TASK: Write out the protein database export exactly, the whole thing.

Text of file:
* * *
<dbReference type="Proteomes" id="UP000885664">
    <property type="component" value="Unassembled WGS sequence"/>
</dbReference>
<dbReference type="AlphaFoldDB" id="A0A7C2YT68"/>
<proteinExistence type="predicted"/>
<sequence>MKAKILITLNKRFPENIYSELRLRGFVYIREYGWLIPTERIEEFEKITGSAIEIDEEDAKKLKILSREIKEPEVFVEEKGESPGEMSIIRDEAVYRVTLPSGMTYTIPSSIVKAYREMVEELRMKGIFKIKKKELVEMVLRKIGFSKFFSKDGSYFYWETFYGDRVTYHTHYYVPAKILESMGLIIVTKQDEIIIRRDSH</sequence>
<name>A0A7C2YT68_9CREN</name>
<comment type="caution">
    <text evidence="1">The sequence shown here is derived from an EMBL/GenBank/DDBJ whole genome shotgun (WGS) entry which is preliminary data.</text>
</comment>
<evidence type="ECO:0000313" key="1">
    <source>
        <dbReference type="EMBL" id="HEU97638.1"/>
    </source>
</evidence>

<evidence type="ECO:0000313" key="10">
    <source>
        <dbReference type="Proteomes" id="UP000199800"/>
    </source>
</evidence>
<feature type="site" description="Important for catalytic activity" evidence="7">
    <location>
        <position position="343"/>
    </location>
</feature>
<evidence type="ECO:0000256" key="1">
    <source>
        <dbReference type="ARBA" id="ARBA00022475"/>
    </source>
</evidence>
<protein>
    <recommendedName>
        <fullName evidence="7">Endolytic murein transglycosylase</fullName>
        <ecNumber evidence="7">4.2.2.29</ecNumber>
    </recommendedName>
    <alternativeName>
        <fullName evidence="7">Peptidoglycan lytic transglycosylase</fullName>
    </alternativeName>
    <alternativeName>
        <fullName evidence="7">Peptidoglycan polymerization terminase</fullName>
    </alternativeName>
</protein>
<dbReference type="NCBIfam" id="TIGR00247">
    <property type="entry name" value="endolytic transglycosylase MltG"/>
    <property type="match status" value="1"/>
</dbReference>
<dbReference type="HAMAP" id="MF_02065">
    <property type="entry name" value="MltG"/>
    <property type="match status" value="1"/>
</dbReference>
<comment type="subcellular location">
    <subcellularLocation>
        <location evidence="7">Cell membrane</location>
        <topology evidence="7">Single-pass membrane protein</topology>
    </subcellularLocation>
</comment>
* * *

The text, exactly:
<dbReference type="Proteomes" id="UP000885664">
    <property type="component" value="Unassembled WGS sequence"/>
</dbReference>
<dbReference type="AlphaFoldDB" id="A0A7C2YT68"/>
<proteinExistence type="predicted"/>
<sequence>MKAKILITLNKRFPENIYSELRLRGFVYIREYGWLIPTERIEEFEKITGSAIEIDEEDAKKLKILSREIKEPEVFVEEKGESPGEMSIIRDEAVYRVTLPSGMTYTIPSSIVKAYREMVEELRMKGIFKIKKKELVEMVLRKIGFSKFFSKDGSYFYWETFYGDRVTYHTHYYVPAKILESMGLIIVTKQDEIIIRRDSH</sequence>
<name>A0A7C2YT68_9CREN</name>
<comment type="caution">
    <text evidence="1">The sequence shown here is derived from an EMBL/GenBank/DDBJ whole genome shotgun (WGS) entry which is preliminary data.</text>
</comment>
<evidence type="ECO:0000313" key="1">
    <source>
        <dbReference type="EMBL" id="HEU97638.1"/>
    </source>
</evidence>

<evidence type="ECO:0000313" key="10">
    <source>
        <dbReference type="Proteomes" id="UP000199800"/>
    </source>
</evidence>
<feature type="site" description="Important for catalytic activity" evidence="7">
    <location>
        <position position="343"/>
    </location>
</feature>
<evidence type="ECO:0000256" key="1">
    <source>
        <dbReference type="ARBA" id="ARBA00022475"/>
    </source>
</evidence>
<protein>
    <recommendedName>
        <fullName evidence="7">Endolytic murein transglycosylase</fullName>
        <ecNumber evidence="7">4.2.2.29</ecNumber>
    </recommendedName>
    <alternativeName>
        <fullName evidence="7">Peptidoglycan lytic transglycosylase</fullName>
    </alternativeName>
    <alternativeName>
        <fullName evidence="7">Peptidoglycan polymerization terminase</fullName>
    </alternativeName>
</protein>
<dbReference type="NCBIfam" id="TIGR00247">
    <property type="entry name" value="endolytic transglycosylase MltG"/>
    <property type="match status" value="1"/>
</dbReference>
<dbReference type="HAMAP" id="MF_02065">
    <property type="entry name" value="MltG"/>
    <property type="match status" value="1"/>
</dbReference>
<comment type="subcellular location">
    <subcellularLocation>
        <location evidence="7">Cell membrane</location>
        <topology evidence="7">Single-pass membrane protein</topology>
    </subcellularLocation>
</comment>